Also, if any student journalists are doing sports broadcasting, they can learn what providing play-by-play for different sports sounds like, such as cricket.
Of course, there will be a language barrier in most cases, but that shouldn’t stop people from tuning in. Students may not know what is being said, but they can tell the difference between talk radio and music programming.
Getting an idea of whether talk radio or music is more popular can be incredibly informative when deciding on their own program formats. They can also get a sense of the type of music being played.
Developing Cultural Awareness
Additionally, incorporating Radio Garden in the classroom can expose students to new cultures.
Instead of having to fly around the world, students can travel to new places without ever leaving their desks. They can go on a field trip instantly.
This is why the pandemic spiked interest in Radio Garden. People were stuck inside and unable to travel, so they sought ways to experience other cultures from the confines of their homes. Radio Garden provided a unique path to achieve such a goal.
As Rosa Lyster wrote for The New York Times Magazine, “This is the pleasure of Radio Garden — the window it opens onto other places is both exceptionally vivid and exceptionally limited, like looking through a keyhole, so that you’re compelled to start filling in the rest of the picture yourself.”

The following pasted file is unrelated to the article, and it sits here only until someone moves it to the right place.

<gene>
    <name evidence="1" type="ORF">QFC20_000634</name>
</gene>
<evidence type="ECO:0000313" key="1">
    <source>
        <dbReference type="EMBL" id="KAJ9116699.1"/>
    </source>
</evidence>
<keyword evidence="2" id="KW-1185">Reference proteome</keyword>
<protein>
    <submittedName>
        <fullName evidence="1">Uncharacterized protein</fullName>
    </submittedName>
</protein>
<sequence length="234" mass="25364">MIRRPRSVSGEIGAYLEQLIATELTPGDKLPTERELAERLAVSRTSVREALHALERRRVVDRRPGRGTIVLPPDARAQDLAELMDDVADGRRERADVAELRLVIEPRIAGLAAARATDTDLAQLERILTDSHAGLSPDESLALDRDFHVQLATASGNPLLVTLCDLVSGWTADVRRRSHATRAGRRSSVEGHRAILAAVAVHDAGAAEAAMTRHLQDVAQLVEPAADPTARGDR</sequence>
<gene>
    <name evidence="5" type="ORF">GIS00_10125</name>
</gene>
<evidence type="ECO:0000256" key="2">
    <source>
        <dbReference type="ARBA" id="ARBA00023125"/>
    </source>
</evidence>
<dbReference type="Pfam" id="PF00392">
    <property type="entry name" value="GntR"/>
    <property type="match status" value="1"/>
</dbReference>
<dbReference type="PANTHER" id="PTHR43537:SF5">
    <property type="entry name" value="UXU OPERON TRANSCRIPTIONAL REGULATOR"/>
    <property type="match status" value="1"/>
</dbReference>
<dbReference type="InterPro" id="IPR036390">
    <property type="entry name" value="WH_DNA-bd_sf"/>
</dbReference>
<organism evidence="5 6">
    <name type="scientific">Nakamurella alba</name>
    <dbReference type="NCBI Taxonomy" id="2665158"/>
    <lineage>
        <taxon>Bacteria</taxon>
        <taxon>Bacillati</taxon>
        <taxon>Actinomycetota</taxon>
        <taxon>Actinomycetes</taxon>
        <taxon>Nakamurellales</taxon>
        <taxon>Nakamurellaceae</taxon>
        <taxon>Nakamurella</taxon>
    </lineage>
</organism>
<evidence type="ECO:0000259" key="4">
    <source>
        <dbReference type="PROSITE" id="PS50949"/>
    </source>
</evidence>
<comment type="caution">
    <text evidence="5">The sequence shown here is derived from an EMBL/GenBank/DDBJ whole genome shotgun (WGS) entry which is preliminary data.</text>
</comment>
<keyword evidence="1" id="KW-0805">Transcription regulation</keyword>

If used in the classroom, students can study abroad without boarding a plane, and this can improve their cultural awareness of the world.
Of course, culture consists of values, beliefs, or behaviors shared by a group of individuals connected by race, geography, socioeconomic status, career or employment, lived experiences, or any of a number of other unifying traits.
Therefore, according to researcher Brian W. Haas, cultural awareness “is knowledge gained about similarities and differences among and between cultural groups.”
Fostering cultural awareness provides several benefits for students. These include becoming more empathetic, becoming more open-minded, and becoming more prepared for a diverse workplace. Also, students feel more confident and safe.
According to Drexel University, “Students who learn about different cultures during their education feel more comfortable and safe with these differences later in life. This allows them to interact in a wider range of social groups and feel more confident in themselves as well as in their interactions with others.”
By taking the advice of Nick Lucas to “Tiptoe Through the Tulips” of Radio Garden, students and adults alike can expand their worldviews and develop a more nuanced perspective of society and its actors, leading to more tolerance and acceptance of differences.
So whether student media advisers oversee radio programs or not, Radio Garden can be a useful implement for cultivating impactful curricular offerings. Let the learning grow. Experience the world through the radio, and maybe find a new “place” to call home.